Now I know where the crows roost in our nearest town.
I’ve never seen a crow roost before, but I’ve read about it. Crows converge at night to sleep together in a huge social group, although they spend most of their days alone or in small family groups. They have a designated place they gather.
They spend the evening before settling down socializing, sharing information, fighting, flirting.
Unexpectedly, while I waited in the parking lot for HW to come out of the grocery store, I discovered where the city crows sleep. Right in the heart of town.
Just before dark, they were swirling around the treetops of these few tall trees, settling down and then skirling up again, putting on swooping chases and synchronized flight maneuvers, diving and landing and taking off again, shouting raucously all the while. The trees were dotted with them and the sky full of action.
They were loud! A big crow social hour; a party before bed.
We have a clutch of robin’s eggs in the shed. Three nearly hairless little birds, asleep whenever I look at them. That means we will have to try and keep the shed from falling down before they fledge.
H.W. discovered them; he was always seeing the robin in the same place, looking “up to something”.
The mother, and possibly father (sometimes there’s two), it’s true, are always boinging around in the area, like they’re on springs, the way robins do. Usually there’s something hanging out of the beak, too, so they’re working hard bringing up the babies.
I just learned that crows (I admire, adore, respect, revere corvids) are primarily an urban bird, and a formidable predator to most songbirds. So if crows show up here, it will be because we drew them here, providing them with resources. I plan to try to deter them, to preserve the bird life that was flourishing here before we got here. Crows are flourishing all over the world because of their brains and adaptability, but the songbirds they predate are threatened and in retreat everywhere that people expand their habitation into rural areas. I want to protect and encourage the local birds that were here before we were.
There’s been one crow that flies over high and fast in a straight line midmorning, then returns four or five hours later. She’s shown no sign of stopping. When he passes he riles up the hawk and owls – they all talk. I remarked the crows really do sound different here, from B.C. crows, having just read about regional differences in corvid sounds. H.W. said “Mmm, the Maritime accent?”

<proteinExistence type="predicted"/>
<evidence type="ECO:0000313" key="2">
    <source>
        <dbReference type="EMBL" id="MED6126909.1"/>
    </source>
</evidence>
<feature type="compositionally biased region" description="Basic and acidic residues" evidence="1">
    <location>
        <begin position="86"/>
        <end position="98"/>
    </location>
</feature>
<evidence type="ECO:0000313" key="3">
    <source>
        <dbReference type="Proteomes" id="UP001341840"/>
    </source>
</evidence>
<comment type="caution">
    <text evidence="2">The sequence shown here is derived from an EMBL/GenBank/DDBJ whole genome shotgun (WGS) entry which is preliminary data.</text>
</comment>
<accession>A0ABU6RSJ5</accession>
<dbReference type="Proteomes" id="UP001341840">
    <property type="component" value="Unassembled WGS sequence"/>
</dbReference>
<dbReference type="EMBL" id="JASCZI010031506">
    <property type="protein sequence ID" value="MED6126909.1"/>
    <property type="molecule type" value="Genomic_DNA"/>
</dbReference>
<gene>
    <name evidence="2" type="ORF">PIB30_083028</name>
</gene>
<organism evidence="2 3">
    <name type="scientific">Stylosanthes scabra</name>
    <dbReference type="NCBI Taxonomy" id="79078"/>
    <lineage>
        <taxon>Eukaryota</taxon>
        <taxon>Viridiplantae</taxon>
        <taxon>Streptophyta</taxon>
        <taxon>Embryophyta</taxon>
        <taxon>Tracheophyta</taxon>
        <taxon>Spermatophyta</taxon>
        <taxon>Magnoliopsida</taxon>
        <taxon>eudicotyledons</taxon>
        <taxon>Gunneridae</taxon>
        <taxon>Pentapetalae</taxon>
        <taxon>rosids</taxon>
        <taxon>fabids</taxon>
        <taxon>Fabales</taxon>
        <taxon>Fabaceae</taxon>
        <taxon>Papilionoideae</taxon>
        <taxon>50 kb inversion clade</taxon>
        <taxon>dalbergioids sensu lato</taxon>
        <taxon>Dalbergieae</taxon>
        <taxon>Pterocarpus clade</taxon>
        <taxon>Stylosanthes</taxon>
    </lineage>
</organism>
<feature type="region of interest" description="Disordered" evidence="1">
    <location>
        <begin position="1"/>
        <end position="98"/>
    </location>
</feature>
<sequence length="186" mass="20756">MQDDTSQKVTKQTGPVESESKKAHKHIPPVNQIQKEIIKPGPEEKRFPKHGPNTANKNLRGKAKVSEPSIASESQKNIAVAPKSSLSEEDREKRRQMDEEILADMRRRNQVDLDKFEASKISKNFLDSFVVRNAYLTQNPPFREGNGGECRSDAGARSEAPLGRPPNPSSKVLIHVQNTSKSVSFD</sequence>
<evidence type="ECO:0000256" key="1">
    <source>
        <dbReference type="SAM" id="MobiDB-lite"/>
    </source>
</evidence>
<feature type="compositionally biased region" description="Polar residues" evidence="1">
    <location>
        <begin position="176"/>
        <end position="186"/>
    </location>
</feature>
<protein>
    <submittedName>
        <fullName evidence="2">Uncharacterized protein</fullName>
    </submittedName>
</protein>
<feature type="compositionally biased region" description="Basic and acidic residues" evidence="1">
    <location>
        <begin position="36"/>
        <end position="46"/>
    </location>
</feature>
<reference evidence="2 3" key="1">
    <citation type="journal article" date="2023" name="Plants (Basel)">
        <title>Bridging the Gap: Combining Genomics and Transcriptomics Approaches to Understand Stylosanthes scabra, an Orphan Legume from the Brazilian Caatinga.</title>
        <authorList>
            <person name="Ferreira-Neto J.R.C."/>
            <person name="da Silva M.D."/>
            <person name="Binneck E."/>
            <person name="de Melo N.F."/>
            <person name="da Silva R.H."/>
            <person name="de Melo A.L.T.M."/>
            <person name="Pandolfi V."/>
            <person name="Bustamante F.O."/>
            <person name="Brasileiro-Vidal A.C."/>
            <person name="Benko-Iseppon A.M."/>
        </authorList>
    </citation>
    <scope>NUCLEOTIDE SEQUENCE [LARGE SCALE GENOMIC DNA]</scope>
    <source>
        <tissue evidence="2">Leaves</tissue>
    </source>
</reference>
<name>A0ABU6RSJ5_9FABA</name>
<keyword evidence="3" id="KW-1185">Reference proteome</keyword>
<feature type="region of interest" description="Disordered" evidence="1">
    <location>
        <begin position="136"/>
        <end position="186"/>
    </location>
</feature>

A few birds need to be encouraged to stay. Swallows (and bats too). We could stand for a whole lot more blackflies to get swallowed. There’s a house up the road that has dozens of birdhouses up, and the air and wires around them are filled with tree swallows, so they’re doing something right. I hope it’s an if you build it they will come scenario.
I was driving through town and I caught with the corner of my eye a huge group of crows, startling enough I quickly braked to look. There were maybe fifty, densely packed all in one person’s yard, each a foot or two apart, systematically pecking over the driveway and lawn. It was odd to me because I hadn’t seen such a big flock of crows together.
Then a couple of weeks later, a flock four times that size came through our yard!
I caught movement in the corner of my eye again and went to the window, to see crows everywhere, sprinkled evenly over the lawn and driveway, all calmly at work flipping leaves over, walking around, scratching and pecking.
There were over 200! I counted. Several times. My counting got less accurate around 230 each time because the flock would have shuffled too much by the time I got that high. Occasionally a group would flutter up to the tree and talk about something and then settle back down to the ground.
They stayed for about a half hour, and then as one they rose into the air and flew together – into the next yard!
Please excuse a small rash of “catch up” posts. Blogging is a two part process – writing and taking pictures, and posting – each of which requires different states of mind, or at least internet/3G. Many posts pass the first in a flash and wait long for the second.